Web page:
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> Planet Formation is Child's Play - Yahoo! News
south of Epsilon and west of Delta-3 Tauri around the Hyades
9 Gemini 29
Lick Ca Survey (LkCa) 15 (Tauri)
near Tau Tauri
12 Gemini 13
Story reposted below.
Mark A. Holmes
Planet Formation is Child's Play
SPACE.com Thu Nov 29, 5:00 PM ET
Astronomers think they have found the two youngest solar systems ever
detected, where infant planets could be sweeping up dust and creating
voids in protoplanetary disks 450 light-years from Earth.
NASA's Spitzer Space Telescope observed the ring-like gaps, which
could signal the earliest signs of rocky planet formation around two
young stars located in the constellation TaurusUX Tau A and LkCa 15.
Both stars are about 1 million years old, which is 10 times younger
than other known planet-forming systems.
"Previously, astronomers were seeing holes at the centers of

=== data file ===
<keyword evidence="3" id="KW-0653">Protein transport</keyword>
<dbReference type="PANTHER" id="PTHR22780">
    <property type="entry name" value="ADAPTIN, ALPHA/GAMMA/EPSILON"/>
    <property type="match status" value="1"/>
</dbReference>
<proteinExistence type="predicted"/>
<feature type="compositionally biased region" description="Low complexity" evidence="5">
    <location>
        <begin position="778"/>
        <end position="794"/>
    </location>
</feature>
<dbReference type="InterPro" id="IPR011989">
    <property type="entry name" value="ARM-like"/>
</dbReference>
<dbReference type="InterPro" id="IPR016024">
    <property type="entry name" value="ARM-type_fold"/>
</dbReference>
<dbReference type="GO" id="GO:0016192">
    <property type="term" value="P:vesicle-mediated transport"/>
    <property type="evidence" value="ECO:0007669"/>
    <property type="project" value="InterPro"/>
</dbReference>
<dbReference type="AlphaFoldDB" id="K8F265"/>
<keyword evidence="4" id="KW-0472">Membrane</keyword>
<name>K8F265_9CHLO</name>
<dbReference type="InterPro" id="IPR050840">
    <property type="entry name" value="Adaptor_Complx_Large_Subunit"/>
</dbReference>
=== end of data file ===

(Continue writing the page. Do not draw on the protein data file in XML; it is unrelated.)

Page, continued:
protoplanetary disks," said Catherine Espaillat, an astronomer at the
University of Michigan in Ann Arbor. Such holes are typically thought
to be caused by photoevaporation, or stars burning dust away into
But instead of central holes, Espaillat's team saw ring-like gaps in
the spinning planetary materials.
"It's more like a lane has been cleared within the disk. The existence
of planets is the most probable theory that can explain this
structure," she said, as the lanes are likely too distant from the
star to photoevaporate.
The idea is similar to touching a dusty record as it rotates, clearing
a ring in the mat of particles; planets, however, use their growing
gravity to sweep up the dust.
The Dec. 1 issue of Astrophysical Journal Letters will detail
Espaillat and her colleagues' findings about the infant solar systems,
which they said could help explain our own planet's past.
"We are looking for our history," said University of Michigan
astronomer Nuria Calvet, who worked with Espaillat on the research.
"We are looking for the history of solar systems, trying to understand
how they form."